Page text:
Some of the world’s biggest container operators are seeking regulatory approvals for new mergers, which could make major shipping alliances much bigger by month’s end, the Wall Street Journal reports.
The changes come as Chinese majors China Ocean Shipping Co. (COSCO) and China Shipping Group Co. are trying to get their recently completed merger approved by European Union and US regulators, the newspaper said.
The Chinese watchdog already has given its green light to the merger.
France’s CMA CGM SA also is seeking regulatory approvals by all three regulators for its US$2.4 billion acquisition of Singapore’s Neptune Orient Lines Ltd. (NOL), announced in December.
“Chances are that the alliances you see today will change significantly over the next two weeks,” said William Doyle, a commissioner at the Federal Maritime Commission of the United States.
“The alliances have in fact changed already because of the recent consolidation among four major carriers,” Doyle said. “We are expecting their proposals for regulatory approvals.”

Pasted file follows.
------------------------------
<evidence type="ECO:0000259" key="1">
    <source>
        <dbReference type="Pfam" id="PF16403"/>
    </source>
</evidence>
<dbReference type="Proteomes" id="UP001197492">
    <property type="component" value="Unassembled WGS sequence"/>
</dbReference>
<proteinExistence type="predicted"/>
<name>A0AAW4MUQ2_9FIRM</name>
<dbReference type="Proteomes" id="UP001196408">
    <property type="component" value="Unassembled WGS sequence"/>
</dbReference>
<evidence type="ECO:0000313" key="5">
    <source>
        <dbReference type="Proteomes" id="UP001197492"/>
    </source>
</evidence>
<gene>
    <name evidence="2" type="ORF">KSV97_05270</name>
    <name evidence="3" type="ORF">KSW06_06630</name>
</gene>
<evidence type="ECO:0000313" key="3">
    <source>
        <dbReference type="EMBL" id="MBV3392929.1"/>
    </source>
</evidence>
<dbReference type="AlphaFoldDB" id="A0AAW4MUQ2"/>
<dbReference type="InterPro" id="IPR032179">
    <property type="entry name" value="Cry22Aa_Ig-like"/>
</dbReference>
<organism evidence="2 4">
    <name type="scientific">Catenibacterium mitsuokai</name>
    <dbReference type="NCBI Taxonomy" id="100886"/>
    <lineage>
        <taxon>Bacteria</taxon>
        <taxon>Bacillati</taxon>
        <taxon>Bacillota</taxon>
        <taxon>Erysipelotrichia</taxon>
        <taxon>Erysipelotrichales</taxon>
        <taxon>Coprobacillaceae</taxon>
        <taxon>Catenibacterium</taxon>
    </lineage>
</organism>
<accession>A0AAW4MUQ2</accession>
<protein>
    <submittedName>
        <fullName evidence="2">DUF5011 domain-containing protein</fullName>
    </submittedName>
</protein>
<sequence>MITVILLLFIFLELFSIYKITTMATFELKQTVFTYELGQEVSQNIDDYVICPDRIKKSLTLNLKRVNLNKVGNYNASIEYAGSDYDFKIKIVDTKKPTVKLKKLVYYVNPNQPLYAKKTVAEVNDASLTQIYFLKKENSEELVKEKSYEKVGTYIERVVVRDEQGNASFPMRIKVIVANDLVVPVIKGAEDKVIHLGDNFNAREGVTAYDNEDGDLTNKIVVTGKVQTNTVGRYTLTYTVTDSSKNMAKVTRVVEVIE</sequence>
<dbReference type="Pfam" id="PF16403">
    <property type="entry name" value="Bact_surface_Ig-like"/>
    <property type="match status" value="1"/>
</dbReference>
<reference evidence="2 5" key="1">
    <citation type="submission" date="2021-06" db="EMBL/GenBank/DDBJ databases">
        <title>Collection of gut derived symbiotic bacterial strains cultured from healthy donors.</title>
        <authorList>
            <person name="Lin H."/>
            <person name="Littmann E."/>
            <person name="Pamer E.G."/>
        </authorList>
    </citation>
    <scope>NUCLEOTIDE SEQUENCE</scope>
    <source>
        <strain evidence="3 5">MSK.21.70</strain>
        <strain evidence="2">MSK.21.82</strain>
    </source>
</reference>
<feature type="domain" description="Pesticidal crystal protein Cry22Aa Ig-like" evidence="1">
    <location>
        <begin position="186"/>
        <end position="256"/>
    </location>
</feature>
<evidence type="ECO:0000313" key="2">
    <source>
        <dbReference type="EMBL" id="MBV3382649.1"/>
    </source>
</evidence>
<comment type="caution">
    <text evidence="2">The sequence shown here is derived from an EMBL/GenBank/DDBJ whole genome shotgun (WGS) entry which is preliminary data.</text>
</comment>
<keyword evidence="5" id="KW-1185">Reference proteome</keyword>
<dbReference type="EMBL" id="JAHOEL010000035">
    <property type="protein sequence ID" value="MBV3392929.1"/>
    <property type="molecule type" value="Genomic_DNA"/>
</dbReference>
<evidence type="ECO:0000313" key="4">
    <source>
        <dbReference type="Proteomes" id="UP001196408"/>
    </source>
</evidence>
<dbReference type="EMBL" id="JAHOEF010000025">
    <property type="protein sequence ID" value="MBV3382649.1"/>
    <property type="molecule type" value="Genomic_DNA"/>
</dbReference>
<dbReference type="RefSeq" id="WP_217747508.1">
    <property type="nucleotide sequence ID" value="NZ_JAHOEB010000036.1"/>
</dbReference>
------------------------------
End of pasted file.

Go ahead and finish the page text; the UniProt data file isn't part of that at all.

The European Commission will decide on the merger of CMA CGM and NOL by April 29 at the latest.
CMA CGM and China Shipping Container Lines, the container unit of China Shipping Group, currently belong to the Ocean Three alliance along with Dubai-based United Arab Shipping Co.
The alliance has a 22 percent market share of all cargo moved between Asia and Europe.
“We are becoming a larger shipping line and we are in the position to select the partners with whom we want to do business,” Rodolphe Saade, vice chairman of CMA CGM, was quoted as saying.
“We are discussing with the new China Shipping Group, but we are also discussing with others.”
COSCO belongs to the CKYHE alliance, which controls 25 percent of the Asia-Europe trade.
Industry leaders A.P. Møller-Maersk A/S of Denmark and Geneva-based Mediterranean Shipping Co. comprise the 2M alliance, which has a 34 percent market share.
COSCO is considering joining Ocean Three or leading a new alliance with CSCL, the Journal said, citing people familiar with the situation.
CMA CGM has told European regulators that it will withdraw NOL from another alliance, called G6, which controls an 18 percent market share in Asia-Europe.
NOL’s container unit, APL, expects to stay in G6 until the first quarter of 2017.
“Regardless of the regulators, the alliances themselves can’t accept merged entities where their members belong to different groupings,” said Chris Welsh, secretary-general of Global Shippers’ Forum, which represents cargo owners.
“I expect the four existing alliances to become three after the merger shake-up and some carriers being left out of the new alliances,” said Lars Jensen, chief executive of Copenhagen-based SeaIntelligence Consulting.
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